Joel Brouwer

The Funambulist

le cirque tzigane d’Alexandre Romanès, Paris

She slips on spotlit foot along the wire
as if testing a bath for temperature,
then in a twitch—we in the bleachers

gasp as if stabbed—skips her flimsy course,
springs to the opposite plywood perch,
and grins down at us from her swirl

of orange sherbet tulle. The orchestra—horn,
accordion, a bass held together
with twine—looses a flourish of squeal. Wish

that was the end? So do we all. But the bass groans.
She turns and faces back the way she came.
Back through the stale light of the little tent

the gypsies had to bribe who knows who or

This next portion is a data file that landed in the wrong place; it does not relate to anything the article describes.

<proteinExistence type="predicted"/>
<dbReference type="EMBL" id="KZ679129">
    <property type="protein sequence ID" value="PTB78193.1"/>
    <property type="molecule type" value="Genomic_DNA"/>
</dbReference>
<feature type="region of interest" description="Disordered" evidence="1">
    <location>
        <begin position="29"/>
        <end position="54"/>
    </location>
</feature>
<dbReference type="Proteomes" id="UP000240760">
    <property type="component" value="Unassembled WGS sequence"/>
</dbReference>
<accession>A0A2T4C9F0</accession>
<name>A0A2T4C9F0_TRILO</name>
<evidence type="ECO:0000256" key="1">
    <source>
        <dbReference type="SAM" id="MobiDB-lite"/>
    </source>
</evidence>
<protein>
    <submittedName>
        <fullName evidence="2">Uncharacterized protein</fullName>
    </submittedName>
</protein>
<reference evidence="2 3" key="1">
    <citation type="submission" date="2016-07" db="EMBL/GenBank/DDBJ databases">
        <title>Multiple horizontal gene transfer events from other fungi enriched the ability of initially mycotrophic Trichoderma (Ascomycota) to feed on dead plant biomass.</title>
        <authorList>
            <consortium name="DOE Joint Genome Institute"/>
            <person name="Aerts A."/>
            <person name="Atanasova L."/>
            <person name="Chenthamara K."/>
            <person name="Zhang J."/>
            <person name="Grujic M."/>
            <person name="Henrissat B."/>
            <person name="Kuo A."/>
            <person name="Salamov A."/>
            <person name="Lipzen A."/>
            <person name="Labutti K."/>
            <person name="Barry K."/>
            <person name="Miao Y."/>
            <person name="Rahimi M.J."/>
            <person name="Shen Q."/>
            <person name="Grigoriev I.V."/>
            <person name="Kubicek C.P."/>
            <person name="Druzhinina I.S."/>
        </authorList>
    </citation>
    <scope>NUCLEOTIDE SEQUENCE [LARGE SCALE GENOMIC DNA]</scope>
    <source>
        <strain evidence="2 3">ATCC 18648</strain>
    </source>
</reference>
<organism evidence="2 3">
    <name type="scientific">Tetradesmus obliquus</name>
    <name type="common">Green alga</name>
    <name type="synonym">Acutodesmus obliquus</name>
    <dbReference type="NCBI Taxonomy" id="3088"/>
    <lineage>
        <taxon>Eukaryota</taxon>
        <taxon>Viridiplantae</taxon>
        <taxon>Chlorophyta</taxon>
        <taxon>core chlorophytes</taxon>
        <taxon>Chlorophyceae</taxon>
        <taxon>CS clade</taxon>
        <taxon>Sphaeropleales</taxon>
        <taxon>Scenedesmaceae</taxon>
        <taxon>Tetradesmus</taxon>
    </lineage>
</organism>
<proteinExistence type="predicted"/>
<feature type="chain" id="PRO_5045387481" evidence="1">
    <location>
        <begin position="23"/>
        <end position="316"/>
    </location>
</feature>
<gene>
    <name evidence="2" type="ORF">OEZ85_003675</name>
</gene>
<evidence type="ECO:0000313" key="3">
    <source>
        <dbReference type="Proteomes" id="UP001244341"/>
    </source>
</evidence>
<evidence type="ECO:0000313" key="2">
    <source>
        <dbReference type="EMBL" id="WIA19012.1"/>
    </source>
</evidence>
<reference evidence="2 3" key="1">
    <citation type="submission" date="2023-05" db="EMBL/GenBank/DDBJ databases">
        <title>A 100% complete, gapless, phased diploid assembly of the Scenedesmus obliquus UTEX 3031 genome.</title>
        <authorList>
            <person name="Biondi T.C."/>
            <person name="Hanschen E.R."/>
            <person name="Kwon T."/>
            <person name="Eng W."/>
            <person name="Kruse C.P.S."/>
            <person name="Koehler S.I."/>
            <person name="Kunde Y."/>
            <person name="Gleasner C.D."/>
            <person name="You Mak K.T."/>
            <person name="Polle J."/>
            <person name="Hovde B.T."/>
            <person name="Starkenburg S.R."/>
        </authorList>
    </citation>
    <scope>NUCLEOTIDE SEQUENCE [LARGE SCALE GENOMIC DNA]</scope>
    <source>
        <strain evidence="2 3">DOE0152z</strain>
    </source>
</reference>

how much for permission to pitch in this
hardpan vacant lot, back above the slack-

jawed handful of us—the kid with glasses
thick as ice cubes, another with gum stuck
in her hair, an old man smoking his pipe

with such fury his nose is a schooner
emerging from the fog—the funambulist trots,
bounces, hops, (now in reverse!) through the slap-

happy warbling of the orchestra, and
each time she reaches safe haven, turns back—
smiling!—to somersault, tiptoe, backflip

back across the chasm like a coin bet
against a broken neck. At lunch we drank
to the cease-fire and tonight the sky’s orange

with flak. She faces back the way she came,
and now a grinning monkey clambers up
to her with a blindfold clenched in his teeth.